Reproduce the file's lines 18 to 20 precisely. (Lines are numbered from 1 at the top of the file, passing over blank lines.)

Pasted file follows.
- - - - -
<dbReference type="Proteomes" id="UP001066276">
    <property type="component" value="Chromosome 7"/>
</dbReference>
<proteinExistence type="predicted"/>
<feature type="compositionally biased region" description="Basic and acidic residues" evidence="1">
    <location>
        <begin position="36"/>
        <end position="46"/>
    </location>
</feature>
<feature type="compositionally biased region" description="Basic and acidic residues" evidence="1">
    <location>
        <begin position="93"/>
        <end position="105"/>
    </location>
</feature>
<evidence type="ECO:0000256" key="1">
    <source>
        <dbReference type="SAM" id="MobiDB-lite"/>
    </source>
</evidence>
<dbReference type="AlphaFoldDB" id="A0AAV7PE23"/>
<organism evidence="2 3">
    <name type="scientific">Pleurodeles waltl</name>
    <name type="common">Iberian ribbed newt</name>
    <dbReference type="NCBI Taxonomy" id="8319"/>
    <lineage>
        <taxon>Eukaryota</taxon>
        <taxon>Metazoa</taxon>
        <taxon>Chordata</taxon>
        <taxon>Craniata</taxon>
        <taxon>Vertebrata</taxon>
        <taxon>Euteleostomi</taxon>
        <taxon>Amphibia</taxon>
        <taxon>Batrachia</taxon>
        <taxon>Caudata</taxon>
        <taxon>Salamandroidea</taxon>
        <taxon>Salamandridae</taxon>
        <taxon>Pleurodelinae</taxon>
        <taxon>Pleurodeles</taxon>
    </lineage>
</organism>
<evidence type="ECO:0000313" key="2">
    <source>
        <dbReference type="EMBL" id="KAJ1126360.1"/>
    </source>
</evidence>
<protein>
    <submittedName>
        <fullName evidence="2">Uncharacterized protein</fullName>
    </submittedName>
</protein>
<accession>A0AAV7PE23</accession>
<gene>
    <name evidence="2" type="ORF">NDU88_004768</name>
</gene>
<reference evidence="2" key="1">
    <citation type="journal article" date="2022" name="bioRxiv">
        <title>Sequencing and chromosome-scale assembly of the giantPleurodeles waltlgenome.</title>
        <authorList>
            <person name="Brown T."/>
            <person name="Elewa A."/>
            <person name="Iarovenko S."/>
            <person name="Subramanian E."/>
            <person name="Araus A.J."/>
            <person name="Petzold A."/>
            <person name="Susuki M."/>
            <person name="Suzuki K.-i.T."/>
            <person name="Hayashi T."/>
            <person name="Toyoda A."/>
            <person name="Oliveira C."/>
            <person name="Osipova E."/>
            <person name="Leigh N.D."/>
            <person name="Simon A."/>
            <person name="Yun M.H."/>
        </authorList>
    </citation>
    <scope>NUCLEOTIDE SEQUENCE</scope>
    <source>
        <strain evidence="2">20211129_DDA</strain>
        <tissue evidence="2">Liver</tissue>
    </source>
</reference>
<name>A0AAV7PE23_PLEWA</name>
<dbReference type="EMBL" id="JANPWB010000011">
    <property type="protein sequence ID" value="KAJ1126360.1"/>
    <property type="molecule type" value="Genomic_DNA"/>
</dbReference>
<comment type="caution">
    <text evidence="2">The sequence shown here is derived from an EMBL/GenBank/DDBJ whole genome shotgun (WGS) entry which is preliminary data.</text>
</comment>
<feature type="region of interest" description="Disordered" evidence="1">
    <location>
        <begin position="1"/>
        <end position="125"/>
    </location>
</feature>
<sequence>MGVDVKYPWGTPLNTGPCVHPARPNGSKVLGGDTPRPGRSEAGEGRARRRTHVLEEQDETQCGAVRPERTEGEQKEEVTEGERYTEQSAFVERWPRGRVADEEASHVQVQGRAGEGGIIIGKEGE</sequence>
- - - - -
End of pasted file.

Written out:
    <source>
        <dbReference type="SAM" id="MobiDB-lite"/>
    </source>